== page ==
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Do Your People Feel Like They Belong?

Uncategorized Apr 07, 2017

According to Culture Amp, there is one single factor that consistently ties to an employee’s “commitment, motivation, pride, and recommendation—a sense of belonging”.  They surveyed over 7000 people in 35 companies, and belonging was their one consistent finding.

Many of you might be asking yourself what that even means.  This is work, for heaven’s sake, not extended family!

Right. However, why would a talented person want to spend a great deal of their lives in a place they don’t feel they belong? Why wouldn’t they just pick up their skills, education and experience and offer them to another company where they:

  • Love to come to work every day
  • They feel respected and appreciated
  • They have trusted relationships with the people they work with
  • Their input and suggestions are listened to and deeply considered?

No one wants to spend their days looking over their shoulder waiting to get thrown under a bus. Or being gossiped about by their co-workers. Or not even clear about what it is they are trying to accomplish.  Or even worse, bullied and called names by an insensitive or cruel supervisor.

Belonging means that you feel comfortable, appreciated, trusted (and you trust others), and able to be vulnerable without feeling frightened about being made fun of or shamed. This can be even more of a challenge if you are from a different race, culture, or gender from the rest of the team.

Are you creating that kind of an environment among your team? Because it is so important, you don’t want to leave it to chance. As the leader, it is up to you to thoughtfully and intentionally create a high level of trust and understanding and support among your folks.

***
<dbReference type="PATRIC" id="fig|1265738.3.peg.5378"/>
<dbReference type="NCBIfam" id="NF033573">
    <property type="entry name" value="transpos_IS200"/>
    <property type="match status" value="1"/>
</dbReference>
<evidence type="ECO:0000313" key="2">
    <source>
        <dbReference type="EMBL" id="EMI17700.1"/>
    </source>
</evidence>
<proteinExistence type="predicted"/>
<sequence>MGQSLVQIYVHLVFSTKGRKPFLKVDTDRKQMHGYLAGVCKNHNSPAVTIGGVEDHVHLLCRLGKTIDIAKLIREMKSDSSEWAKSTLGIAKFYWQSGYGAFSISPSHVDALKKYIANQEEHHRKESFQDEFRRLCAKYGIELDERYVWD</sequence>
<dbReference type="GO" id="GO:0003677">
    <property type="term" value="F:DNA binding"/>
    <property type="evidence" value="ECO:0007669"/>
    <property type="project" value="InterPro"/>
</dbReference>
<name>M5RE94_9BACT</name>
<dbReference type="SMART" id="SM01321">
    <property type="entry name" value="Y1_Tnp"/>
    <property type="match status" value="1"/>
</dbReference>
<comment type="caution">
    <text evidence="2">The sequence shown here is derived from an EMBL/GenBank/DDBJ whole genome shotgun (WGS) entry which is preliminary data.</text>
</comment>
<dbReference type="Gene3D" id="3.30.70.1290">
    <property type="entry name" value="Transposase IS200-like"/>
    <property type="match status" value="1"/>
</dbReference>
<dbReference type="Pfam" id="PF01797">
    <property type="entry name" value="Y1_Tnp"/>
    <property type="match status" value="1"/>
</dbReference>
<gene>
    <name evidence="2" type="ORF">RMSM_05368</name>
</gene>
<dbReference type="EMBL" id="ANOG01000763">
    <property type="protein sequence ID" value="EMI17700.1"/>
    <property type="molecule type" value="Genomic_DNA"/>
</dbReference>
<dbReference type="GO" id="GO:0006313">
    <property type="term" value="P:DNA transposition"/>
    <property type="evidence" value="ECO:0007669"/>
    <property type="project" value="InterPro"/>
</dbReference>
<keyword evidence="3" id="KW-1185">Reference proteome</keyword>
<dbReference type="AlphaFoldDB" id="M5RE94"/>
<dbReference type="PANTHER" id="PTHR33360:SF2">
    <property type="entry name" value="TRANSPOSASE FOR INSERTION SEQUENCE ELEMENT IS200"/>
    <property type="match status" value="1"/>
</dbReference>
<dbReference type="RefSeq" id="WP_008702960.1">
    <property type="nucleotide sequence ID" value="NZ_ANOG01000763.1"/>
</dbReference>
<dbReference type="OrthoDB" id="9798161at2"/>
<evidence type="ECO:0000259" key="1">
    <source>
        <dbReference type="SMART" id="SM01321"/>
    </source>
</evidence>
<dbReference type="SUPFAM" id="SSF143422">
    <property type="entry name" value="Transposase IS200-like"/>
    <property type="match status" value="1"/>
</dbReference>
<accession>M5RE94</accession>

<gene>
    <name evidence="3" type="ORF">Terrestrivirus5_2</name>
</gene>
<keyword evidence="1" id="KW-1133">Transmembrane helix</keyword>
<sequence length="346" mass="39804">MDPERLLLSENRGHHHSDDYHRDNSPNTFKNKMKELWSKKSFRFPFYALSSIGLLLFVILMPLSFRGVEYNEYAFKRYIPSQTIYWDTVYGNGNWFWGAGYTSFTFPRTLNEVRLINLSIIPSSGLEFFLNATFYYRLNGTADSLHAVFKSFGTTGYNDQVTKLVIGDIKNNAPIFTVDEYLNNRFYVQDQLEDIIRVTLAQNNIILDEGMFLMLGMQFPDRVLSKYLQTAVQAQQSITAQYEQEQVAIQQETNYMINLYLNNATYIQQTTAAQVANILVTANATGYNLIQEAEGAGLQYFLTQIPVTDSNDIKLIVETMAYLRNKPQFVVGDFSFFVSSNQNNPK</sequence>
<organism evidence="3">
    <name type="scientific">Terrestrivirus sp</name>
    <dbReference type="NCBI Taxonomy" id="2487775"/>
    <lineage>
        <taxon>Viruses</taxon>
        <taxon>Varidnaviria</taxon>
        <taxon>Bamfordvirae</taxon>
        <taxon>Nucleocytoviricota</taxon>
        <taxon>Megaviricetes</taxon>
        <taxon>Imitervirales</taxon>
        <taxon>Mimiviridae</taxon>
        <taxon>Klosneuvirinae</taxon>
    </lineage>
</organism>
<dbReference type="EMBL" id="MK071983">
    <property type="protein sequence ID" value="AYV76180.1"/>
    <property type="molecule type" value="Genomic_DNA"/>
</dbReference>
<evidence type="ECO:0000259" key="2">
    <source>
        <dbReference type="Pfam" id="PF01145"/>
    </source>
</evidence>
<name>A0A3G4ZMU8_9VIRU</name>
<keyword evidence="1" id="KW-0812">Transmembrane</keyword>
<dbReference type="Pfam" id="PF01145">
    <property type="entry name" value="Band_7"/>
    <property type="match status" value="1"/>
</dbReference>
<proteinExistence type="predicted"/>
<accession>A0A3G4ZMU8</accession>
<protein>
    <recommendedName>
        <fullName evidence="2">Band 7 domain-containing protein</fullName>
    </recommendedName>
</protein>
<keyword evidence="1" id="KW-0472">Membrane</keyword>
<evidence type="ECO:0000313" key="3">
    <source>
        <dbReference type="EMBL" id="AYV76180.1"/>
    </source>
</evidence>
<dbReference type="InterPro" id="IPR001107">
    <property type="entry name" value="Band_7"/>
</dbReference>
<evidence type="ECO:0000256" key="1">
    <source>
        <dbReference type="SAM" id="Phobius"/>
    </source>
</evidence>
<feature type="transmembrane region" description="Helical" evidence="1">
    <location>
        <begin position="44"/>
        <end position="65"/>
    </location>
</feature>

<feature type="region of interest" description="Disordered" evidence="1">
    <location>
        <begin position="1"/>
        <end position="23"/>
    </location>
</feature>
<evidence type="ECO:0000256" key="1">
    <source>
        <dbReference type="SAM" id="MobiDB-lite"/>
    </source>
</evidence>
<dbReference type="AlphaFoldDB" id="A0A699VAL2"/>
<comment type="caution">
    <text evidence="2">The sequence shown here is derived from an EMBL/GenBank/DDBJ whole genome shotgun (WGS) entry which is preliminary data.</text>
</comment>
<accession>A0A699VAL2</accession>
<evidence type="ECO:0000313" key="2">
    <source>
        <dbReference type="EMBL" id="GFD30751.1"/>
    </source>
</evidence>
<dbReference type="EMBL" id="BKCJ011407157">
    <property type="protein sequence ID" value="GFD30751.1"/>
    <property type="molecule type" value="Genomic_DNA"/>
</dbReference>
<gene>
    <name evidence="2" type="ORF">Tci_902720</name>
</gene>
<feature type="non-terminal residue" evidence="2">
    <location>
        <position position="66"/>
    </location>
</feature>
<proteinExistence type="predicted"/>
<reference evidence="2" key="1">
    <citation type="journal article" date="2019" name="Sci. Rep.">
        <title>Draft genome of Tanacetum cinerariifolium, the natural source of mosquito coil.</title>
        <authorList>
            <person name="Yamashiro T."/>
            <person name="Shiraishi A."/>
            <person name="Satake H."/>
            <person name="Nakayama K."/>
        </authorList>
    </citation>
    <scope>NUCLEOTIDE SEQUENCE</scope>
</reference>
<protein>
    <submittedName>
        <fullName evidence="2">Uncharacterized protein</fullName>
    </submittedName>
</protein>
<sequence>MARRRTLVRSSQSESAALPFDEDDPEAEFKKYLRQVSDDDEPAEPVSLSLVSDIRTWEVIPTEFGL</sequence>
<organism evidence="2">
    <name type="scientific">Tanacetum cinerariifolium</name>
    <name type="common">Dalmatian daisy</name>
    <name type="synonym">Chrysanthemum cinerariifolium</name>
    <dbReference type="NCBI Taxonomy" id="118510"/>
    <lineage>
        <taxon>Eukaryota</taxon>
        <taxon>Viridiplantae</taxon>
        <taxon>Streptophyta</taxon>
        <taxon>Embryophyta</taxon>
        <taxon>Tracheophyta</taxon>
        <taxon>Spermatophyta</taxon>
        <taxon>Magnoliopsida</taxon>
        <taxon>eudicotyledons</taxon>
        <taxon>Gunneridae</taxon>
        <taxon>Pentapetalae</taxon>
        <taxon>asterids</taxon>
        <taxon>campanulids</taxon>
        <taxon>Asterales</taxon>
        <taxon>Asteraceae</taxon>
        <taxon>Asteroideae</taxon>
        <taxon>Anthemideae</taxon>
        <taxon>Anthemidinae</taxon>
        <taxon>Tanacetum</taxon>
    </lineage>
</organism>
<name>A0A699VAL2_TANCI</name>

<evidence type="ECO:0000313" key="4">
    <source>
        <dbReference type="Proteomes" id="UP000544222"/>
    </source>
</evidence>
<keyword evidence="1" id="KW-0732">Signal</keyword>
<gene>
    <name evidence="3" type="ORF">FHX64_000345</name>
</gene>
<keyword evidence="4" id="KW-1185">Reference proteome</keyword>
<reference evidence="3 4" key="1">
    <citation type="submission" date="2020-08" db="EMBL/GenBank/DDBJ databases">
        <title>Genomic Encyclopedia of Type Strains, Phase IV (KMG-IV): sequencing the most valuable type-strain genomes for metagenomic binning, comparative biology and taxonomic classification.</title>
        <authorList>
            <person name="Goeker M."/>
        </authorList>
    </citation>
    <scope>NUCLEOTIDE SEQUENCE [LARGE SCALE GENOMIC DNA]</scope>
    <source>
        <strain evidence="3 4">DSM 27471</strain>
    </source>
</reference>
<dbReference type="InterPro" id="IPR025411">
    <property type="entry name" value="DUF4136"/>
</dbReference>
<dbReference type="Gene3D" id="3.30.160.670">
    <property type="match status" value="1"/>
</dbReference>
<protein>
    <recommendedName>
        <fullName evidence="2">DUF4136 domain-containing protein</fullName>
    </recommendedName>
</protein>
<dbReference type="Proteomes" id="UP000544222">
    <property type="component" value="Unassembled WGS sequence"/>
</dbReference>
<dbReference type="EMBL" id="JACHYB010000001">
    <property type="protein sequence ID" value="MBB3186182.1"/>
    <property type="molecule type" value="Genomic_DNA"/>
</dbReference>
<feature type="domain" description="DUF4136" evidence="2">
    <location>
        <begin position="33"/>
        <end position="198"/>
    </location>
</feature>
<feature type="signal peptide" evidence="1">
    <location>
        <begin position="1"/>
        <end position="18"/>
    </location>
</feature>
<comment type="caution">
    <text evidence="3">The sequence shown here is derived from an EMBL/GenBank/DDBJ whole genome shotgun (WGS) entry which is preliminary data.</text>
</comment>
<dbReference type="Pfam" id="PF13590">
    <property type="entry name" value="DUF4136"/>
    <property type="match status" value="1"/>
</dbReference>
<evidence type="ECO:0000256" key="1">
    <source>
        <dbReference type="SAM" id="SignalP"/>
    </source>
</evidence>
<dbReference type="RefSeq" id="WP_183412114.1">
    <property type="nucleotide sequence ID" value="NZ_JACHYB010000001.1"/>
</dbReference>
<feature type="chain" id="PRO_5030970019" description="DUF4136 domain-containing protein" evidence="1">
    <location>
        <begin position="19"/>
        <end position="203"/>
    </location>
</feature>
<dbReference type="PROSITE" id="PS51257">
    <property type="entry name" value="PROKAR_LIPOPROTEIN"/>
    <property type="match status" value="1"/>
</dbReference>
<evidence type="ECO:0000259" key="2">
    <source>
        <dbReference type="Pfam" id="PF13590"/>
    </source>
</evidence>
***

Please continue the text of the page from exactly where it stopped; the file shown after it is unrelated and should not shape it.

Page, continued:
How to do this?

  1. Know each person on your team as a person AND an employee. Understand their lives, their stresses, and what they enjoy. Appreciate and ask about their hobbies, interests and talents.
  2. Create formal and informal situations when your team members interact with each other. Drinks after work, pot lucks, and celebrating holidays all provide chances for people to get to know each other as people rather than just co-workers. Volunteer together. Learn new things together as a team.
  3. Make sure that different people get chances to work on projects with each other so they learn each other’s strengths.
  4. As the leader, focus on people’s strengths rather than weaknesses. Research shows that it takes five positive interactions to balance out one negative interaction. Another study found that when supervisors focus on strengths their employees were SIX times more engaged.
  5. Make sure meetings of the team are run well, that people have a chance to speak up, and that people don’t get pounced upon, ignored, or treated badly.
  6. Watch carefully the interactions between your team members. Set an expectation of respect and acceptance, and nip gossip and arguments in the bud.

You may have team members who don’t see eye to eye, or simply don’t like each other. It is on you, as the leader, to make sure the workplace is safe and accepting. Expect that people encourage a sense of belonging. But no doubt about it—you set the tone. Make it a good one.


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